• REPL: Connected to a PC with a USB cable, the board appears as a virtual COM port (USB Serial, CDC VCP) and you can use any serial program to connect to the board and gain access to the REPL command line. REPL stands for Read-Evaluate-Print-Loop. This REPL command line allows you to type and execute Python commands instantly, as you would with a PC. You can also redirect REPL to any UART (serial port) on the pyboard.
  • Script in Remote: you can switch from REPL mode to raw REPL mode by sending a ctrl-A. Once in raw REPL mode, you can send an arbitrary Python script to the board where it will be executed immediately. There is a Python script available to make using this mode really easy. You simply execute python pyboard.py script_to_execute.py and your script script_to_execute.py will be executed on the PyBoard and you will receive the result produced by the script.
  • From a file: pyboard has a small file system integrated into the heart of MicroPython. This file system takes place in a part of the Flash memory of the microcontroller, as well as on the SD card (if present). When you connect PyBoard to your PC, it appears as a storage device and you can access the internal file system (via a mount). If you copy a python script to the PyBoard file system and call it main.py then the board will automatically execute this script at startup.
    This way you can run scripts without being logged on to a computer.

PyBoard features

PyBoard is many pins with multiple functionalities. With PyBoard you have on hand:

  • 30 GPIO - Input/output pins that can be used for many applications. With a GPIO, you can control LEDs, relays (via transistor or UNL2803), motors (via L293). Read the status of buttons and sensors. Control peripherals such as LCD screens, graphic displays, expansion boards, etc.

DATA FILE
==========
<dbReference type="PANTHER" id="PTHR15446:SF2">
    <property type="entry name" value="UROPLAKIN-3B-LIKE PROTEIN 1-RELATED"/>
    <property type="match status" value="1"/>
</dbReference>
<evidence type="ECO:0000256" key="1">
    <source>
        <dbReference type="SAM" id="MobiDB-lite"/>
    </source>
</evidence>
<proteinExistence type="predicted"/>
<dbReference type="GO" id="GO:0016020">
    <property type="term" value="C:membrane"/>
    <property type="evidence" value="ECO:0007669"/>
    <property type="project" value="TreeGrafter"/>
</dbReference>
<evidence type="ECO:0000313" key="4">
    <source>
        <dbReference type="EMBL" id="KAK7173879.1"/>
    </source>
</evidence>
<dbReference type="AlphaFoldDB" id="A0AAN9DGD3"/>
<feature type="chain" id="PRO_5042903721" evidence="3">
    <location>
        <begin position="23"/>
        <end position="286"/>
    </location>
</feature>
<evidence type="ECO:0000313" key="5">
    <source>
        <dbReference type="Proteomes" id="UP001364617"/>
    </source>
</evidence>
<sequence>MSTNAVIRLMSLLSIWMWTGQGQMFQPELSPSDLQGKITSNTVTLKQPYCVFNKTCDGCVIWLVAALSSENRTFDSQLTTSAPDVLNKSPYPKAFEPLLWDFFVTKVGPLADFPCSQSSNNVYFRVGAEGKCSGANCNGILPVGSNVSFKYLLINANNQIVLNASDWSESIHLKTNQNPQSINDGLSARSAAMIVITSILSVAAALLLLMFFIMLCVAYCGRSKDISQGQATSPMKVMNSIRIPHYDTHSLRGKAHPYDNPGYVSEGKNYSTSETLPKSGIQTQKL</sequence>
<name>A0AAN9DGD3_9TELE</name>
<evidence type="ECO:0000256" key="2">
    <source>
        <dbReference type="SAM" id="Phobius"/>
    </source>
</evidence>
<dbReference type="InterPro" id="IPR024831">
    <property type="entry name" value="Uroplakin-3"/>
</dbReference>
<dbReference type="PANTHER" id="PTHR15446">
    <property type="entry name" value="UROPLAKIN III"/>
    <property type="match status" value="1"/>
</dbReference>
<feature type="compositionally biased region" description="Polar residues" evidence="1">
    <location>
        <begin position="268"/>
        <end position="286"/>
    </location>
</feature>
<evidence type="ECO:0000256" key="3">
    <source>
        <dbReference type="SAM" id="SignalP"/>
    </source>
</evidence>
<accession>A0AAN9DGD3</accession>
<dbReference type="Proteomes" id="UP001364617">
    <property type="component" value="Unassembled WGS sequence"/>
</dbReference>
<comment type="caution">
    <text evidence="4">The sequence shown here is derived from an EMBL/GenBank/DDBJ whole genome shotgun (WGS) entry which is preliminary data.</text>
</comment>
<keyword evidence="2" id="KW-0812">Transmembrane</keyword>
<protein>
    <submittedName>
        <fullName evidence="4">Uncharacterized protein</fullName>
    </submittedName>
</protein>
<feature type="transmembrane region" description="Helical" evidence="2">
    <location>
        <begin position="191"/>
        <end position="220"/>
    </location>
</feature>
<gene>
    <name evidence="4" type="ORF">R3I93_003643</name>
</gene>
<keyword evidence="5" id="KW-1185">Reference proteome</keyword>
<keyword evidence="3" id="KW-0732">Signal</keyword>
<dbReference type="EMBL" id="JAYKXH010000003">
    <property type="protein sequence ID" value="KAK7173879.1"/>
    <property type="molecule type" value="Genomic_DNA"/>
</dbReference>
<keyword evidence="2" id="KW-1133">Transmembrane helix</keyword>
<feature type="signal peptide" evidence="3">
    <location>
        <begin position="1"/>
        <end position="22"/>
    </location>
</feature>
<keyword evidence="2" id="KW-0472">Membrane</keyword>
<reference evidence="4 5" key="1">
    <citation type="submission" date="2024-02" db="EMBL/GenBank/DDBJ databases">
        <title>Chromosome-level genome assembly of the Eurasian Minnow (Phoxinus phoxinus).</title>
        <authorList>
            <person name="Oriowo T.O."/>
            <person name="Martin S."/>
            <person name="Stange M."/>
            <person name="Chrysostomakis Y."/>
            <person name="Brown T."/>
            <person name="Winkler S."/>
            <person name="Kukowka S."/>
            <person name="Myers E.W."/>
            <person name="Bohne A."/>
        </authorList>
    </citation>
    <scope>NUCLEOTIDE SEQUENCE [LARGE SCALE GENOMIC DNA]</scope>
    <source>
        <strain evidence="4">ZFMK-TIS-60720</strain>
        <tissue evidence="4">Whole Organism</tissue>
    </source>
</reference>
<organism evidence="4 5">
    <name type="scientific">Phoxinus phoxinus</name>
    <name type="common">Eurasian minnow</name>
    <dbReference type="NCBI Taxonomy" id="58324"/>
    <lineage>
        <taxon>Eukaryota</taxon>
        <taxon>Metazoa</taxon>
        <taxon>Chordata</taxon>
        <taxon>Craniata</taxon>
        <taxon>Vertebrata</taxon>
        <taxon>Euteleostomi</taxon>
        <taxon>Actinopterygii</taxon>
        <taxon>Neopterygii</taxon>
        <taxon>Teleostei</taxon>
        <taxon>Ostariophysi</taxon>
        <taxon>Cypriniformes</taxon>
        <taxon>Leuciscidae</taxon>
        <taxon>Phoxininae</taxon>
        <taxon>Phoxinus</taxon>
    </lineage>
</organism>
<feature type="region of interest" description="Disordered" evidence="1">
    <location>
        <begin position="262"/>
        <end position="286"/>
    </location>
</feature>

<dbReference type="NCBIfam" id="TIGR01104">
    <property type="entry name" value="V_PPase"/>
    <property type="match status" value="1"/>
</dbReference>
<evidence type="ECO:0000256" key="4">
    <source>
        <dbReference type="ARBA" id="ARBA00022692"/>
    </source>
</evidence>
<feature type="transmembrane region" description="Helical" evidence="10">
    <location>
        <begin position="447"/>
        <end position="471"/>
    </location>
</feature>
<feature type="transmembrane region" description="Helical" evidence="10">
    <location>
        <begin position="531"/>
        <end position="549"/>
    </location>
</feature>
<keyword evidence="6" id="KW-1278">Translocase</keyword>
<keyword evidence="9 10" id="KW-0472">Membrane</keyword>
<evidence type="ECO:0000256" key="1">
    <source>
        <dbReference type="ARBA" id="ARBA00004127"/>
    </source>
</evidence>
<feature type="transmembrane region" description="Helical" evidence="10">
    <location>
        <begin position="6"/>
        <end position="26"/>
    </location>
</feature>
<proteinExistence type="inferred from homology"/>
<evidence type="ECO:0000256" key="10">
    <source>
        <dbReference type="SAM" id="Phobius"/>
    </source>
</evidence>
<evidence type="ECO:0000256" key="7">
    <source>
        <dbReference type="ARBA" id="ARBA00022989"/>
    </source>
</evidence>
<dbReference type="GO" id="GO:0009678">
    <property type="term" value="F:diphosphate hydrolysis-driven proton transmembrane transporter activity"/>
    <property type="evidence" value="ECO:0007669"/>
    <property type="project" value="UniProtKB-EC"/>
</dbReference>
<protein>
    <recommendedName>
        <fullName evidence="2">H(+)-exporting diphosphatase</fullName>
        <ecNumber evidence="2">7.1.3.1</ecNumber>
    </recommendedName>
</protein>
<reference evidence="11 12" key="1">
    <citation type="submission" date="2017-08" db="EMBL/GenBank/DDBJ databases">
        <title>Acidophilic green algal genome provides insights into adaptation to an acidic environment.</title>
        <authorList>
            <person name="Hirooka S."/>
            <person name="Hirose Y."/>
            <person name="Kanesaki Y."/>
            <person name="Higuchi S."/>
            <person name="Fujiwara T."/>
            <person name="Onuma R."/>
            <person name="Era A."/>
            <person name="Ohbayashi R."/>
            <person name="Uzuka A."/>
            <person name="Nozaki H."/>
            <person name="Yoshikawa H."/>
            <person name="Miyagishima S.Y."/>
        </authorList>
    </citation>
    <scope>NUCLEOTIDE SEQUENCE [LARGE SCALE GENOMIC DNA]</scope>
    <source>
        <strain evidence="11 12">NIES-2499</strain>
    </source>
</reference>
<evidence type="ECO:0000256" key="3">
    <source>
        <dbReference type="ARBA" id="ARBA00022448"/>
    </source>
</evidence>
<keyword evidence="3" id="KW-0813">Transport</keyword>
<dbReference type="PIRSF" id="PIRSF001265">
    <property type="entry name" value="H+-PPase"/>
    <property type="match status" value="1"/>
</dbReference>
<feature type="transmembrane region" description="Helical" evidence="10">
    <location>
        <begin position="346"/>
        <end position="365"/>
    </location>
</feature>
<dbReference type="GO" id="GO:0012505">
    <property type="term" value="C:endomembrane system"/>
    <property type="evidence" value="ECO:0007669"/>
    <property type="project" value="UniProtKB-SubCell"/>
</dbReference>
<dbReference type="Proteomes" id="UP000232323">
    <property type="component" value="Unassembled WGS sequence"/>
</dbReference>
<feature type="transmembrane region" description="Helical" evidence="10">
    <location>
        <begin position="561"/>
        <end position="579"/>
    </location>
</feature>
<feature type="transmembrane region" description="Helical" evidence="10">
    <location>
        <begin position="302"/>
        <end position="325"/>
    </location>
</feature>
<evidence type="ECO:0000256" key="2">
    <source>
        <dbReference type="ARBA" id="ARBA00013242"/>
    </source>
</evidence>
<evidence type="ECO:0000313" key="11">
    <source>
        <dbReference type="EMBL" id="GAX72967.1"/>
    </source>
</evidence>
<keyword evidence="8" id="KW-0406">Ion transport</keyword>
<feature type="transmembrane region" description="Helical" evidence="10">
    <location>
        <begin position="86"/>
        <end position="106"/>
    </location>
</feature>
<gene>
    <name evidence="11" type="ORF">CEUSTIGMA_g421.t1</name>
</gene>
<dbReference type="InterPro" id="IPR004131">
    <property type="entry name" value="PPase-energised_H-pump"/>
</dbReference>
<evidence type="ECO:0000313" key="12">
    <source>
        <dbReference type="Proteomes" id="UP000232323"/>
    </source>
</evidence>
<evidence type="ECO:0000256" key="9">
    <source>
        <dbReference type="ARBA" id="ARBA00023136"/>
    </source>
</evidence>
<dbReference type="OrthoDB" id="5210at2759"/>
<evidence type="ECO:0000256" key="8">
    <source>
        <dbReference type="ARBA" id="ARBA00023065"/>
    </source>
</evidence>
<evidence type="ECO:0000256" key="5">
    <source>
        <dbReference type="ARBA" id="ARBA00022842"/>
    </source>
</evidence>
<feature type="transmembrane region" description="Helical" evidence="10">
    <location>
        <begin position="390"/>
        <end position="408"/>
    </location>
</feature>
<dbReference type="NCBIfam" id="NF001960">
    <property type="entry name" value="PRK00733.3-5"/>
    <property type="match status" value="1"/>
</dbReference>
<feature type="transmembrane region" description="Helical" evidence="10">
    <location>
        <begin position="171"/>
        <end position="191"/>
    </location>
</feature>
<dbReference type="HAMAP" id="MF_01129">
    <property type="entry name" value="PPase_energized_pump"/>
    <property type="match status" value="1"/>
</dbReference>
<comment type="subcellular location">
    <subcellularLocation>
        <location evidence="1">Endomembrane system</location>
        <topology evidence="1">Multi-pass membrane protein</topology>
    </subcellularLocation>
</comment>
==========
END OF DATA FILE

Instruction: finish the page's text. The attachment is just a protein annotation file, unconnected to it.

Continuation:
• 2 I2C buses - To control peripherals using 3 wires.
  • 2 SPI buses
  • 3 UARTs - A serial port is a very useful communication tool ... having 5 is absolutely great.
  • 20 PWMs - Used to produce signals to control servo motors or the power of an LED
  • 16 ADC - Analog->Digital converter to read analog voltage (practical for using flex sensors, photo-resistance, potentiometer, etc.).
  • 7 timers - Timers allow you to measure durations and execute code/function at regular intervals. It is an important synchronization element when you want to write advanced applications. 
  • 16 ext int - External interrupts are used to interrupt the main program to execute code (interrupt function) when a pin changes state. This makes it possible to write programs reacting instantly to a change in physical conditions around the board. Example: stop motors immediately if emergency stop is activated.
    This information has yet to be confirmed.
  • 4 LEDs - The LEDs/DELs are handy for informing the user about the status of the program. Having them on the board allows you to quickly test/prototype code without needing to make any connections.

Technical details

  • STM32F405RGT6 microcontroller (datasheet)
  • CPU Cortex-M4 clocked at 96 MHz with 32-bit floating point computing unit.
  • 512 Ko of Flash memory for storage, 128 Kb of RAM.
  • USB microB connector with USB Serial software support, USB mass storage device, and USB HID (mouse, keyboard).
  • Connector for micro SD card.
  • 4 LEDs, 1 Reset button, a user button.
  • A 3.3V LDO (low loss) regulator of 300mA. Powered from the USB connector or external power between 3.6V and 10V.
  • 30 GPIO input/output pins, 28 are 5V tolerant (except in ADC/Analog->Digital mode).
  • Communication:
    • 2 SPI buses,
    • 2 I2C buses,
    • 3 USART (serial port).
  • 14x analog inputs with 12-bit resolution, Value between 0 and 4095 (ADC, Analogic to Digital Converter).
  • Dimension of the board: 33 x 40mm.
  • Board weight: 6 grams.
  • Connection on the board: 46 holes with standard impaction of 2.54mm.